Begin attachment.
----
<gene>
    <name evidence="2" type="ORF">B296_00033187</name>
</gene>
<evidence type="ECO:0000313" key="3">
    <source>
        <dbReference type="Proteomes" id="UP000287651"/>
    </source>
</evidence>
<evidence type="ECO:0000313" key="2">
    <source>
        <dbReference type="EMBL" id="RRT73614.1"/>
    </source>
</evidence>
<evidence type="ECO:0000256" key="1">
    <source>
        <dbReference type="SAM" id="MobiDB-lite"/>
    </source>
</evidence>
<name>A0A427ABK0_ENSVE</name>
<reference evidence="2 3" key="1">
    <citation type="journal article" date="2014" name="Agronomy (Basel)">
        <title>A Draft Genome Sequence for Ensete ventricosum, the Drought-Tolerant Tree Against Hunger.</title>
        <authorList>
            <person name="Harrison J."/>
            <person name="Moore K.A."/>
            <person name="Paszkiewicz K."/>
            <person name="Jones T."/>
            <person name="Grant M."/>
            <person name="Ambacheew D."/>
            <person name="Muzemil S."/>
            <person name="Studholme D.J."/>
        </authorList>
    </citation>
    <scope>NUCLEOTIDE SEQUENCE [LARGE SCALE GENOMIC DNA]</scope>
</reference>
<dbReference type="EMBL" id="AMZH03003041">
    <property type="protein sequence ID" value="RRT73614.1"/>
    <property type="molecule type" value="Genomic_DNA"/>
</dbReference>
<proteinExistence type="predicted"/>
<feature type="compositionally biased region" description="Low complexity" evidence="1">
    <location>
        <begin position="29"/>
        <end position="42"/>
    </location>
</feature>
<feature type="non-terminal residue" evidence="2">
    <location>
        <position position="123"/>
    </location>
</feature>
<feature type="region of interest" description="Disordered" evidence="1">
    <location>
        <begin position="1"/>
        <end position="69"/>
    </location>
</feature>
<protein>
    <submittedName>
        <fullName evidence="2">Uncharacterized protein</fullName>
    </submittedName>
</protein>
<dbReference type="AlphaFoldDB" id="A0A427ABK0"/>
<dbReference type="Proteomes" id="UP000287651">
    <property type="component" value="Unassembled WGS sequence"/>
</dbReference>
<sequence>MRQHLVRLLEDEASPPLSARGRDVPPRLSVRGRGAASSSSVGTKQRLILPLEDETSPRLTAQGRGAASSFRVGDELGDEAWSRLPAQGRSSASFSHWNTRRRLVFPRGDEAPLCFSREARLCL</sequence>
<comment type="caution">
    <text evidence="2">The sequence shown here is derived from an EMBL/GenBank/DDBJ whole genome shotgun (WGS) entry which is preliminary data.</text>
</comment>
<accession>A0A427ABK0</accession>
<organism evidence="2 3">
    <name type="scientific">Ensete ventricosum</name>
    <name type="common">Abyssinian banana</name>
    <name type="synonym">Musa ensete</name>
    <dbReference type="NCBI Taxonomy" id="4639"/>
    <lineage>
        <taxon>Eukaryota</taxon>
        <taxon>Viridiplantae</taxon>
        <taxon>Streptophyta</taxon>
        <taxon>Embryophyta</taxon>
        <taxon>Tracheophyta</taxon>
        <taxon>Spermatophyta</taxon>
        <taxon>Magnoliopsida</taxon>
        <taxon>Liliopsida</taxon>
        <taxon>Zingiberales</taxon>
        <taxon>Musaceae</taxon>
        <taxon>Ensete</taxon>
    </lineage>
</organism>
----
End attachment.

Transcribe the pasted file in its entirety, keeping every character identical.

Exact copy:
<gene>
    <name evidence="2" type="ORF">B296_00033187</name>
</gene>
<evidence type="ECO:0000313" key="3">
    <source>
        <dbReference type="Proteomes" id="UP000287651"/>
    </source>
</evidence>
<evidence type="ECO:0000313" key="2">
    <source>
        <dbReference type="EMBL" id="RRT73614.1"/>
    </source>
</evidence>
<evidence type="ECO:0000256" key="1">
    <source>
        <dbReference type="SAM" id="MobiDB-lite"/>
    </source>
</evidence>
<name>A0A427ABK0_ENSVE</name>
<reference evidence="2 3" key="1">
    <citation type="journal article" date="2014" name="Agronomy (Basel)">
        <title>A Draft Genome Sequence for Ensete ventricosum, the Drought-Tolerant Tree Against Hunger.</title>
        <authorList>
            <person name="Harrison J."/>
            <person name="Moore K.A."/>
            <person name="Paszkiewicz K."/>
            <person name="Jones T."/>
            <person name="Grant M."/>
            <person name="Ambacheew D."/>
            <person name="Muzemil S."/>
            <person name="Studholme D.J."/>
        </authorList>
    </citation>
    <scope>NUCLEOTIDE SEQUENCE [LARGE SCALE GENOMIC DNA]</scope>
</reference>
<dbReference type="EMBL" id="AMZH03003041">
    <property type="protein sequence ID" value="RRT73614.1"/>
    <property type="molecule type" value="Genomic_DNA"/>
</dbReference>
<proteinExistence type="predicted"/>
<feature type="compositionally biased region" description="Low complexity" evidence="1">
    <location>
        <begin position="29"/>
        <end position="42"/>
    </location>
</feature>
<feature type="non-terminal residue" evidence="2">
    <location>
        <position position="123"/>
    </location>
</feature>
<feature type="region of interest" description="Disordered" evidence="1">
    <location>
        <begin position="1"/>
        <end position="69"/>
    </location>
</feature>
<protein>
    <submittedName>
        <fullName evidence="2">Uncharacterized protein</fullName>
    </submittedName>
</protein>
<dbReference type="AlphaFoldDB" id="A0A427ABK0"/>
<dbReference type="Proteomes" id="UP000287651">
    <property type="component" value="Unassembled WGS sequence"/>
</dbReference>
<sequence>MRQHLVRLLEDEASPPLSARGRDVPPRLSVRGRGAASSSSVGTKQRLILPLEDETSPRLTAQGRGAASSFRVGDELGDEAWSRLPAQGRSSASFSHWNTRRRLVFPRGDEAPLCFSREARLCL</sequence>
<comment type="caution">
    <text evidence="2">The sequence shown here is derived from an EMBL/GenBank/DDBJ whole genome shotgun (WGS) entry which is preliminary data.</text>
</comment>
<accession>A0A427ABK0</accession>
<organism evidence="2 3">
    <name type="scientific">Ensete ventricosum</name>
    <name type="common">Abyssinian banana</name>
    <name type="synonym">Musa ensete</name>
    <dbReference type="NCBI Taxonomy" id="4639"/>
    <lineage>
        <taxon>Eukaryota</taxon>
        <taxon>Viridiplantae</taxon>
        <taxon>Streptophyta</taxon>
        <taxon>Embryophyta</taxon>
        <taxon>Tracheophyta</taxon>
        <taxon>Spermatophyta</taxon>
        <taxon>Magnoliopsida</taxon>
        <taxon>Liliopsida</taxon>
        <taxon>Zingiberales</taxon>
        <taxon>Musaceae</taxon>
        <taxon>Ensete</taxon>
    </lineage>
</organism>